by Lynda Bourne
In my last post, Information Is Subjective, I outlined the way data is gathered and transformed into information by the subjective application of personal knowledge. Now, let’s look at how knowledge is created and shared (the gold connections in the diagram above).
People know things: Knowledge is organic, adaptive and created. It exists in the minds of people. Some of each person’s knowledge is explicit—they can explain the rules that apply to it. But much is tacit: intuition, gut feelings and other ill-defined but invaluable insights, grounded in the person’s experience.
Therefore, managing knowledge means managing people.
The fact that knowledge exists in people’s minds does not preclude joint activities to create knowledge, share knowledge and refine knowledge. But the people involved need to be in communication with each other.
Some of the structured ways this can be accomplished include:
- Various forms of meetings. People working together to debate or brainstorm a challenge and build on each other’s inputs often enhances creativity.
- Mentoring and coaching to help transfer tacit and explicit knowledge from the coach or mentor to the trainee or mentee.
Structured approaches work well if the information that needs to be transferred or created is understood, and the people involved focus on creating or acquiring the required new knowledge.
Less formal approaches are better for generating completely new information or insights that people did not know they were about to create.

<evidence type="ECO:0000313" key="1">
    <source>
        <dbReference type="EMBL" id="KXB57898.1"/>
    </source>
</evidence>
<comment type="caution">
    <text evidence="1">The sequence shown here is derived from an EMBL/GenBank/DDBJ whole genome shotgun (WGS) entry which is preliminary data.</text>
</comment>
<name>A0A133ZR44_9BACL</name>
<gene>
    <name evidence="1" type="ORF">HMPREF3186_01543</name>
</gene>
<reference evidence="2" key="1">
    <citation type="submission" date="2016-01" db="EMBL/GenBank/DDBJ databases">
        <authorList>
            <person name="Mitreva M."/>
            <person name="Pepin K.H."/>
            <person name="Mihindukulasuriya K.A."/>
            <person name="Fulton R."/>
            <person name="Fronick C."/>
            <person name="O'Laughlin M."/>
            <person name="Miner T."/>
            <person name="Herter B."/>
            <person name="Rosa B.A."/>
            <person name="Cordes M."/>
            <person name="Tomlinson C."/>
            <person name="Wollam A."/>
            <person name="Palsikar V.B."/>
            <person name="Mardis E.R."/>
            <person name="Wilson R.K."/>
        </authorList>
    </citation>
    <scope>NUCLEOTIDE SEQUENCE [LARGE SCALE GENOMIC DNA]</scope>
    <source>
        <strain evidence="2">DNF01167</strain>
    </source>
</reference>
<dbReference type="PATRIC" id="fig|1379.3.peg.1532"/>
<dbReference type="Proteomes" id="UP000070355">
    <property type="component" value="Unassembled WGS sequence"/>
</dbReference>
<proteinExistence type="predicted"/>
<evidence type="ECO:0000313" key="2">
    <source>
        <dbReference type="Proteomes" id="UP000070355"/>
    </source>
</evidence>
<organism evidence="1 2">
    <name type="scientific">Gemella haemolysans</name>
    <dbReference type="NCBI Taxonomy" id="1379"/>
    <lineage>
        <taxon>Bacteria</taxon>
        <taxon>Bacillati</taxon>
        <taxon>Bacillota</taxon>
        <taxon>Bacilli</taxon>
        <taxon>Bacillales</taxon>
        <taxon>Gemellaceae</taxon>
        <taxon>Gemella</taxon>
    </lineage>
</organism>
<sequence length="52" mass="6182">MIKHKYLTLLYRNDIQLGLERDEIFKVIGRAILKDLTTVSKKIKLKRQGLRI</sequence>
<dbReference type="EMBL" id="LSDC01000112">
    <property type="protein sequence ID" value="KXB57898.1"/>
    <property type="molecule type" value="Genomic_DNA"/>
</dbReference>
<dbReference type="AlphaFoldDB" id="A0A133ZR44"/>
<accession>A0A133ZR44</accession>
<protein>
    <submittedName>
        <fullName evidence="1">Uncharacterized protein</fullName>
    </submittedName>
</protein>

Spontaneity and serendipity are encouraged through social interactions, such as:
- Communities of practice where people with a common interest interact. Good communities draw members from a diverse range of workplaces, backgrounds and knowledge levels.
- Member associations such as PMI.
- Other social networks and the activity of networking by an individual.
- Creating an organizational culture of open communication that allows and encourages both the asking of questions and the provision of advice. People cannot know what they don’t know and a small piece of friendly advice at an opportune moment can prevent a painful learning experience.
Knowledge will never be uniform in its distribution or in the way people interpret what they know. The function of a creative knowledge management system is to smooth out the differences as much as is practical and to facilitate the creation of new knowledge through the synthesis of different people’s ideas and insights.
So as you venture forth to share knowledge, remember:
- An effective knowledge management system is built on a symbiotic relationship between an effective information management system and a culture that encourages and facilitates the open exchange of knowledge and ideas between people.
- An information system on its own will at best simply make useful information available to people. There is no control over how, or if, the information is accessed or used appropriately.
- A knowledge management system on its own may create brilliant insights, but the information is organic and transient. Everything is in people’s minds and their knowledge leaves the room when they do.
- A knowledge management system is most effective when it combines these two elements and provides governance and oversight to extract the maximum value from the information held within the organization through personal interaction, conversation and other social processes.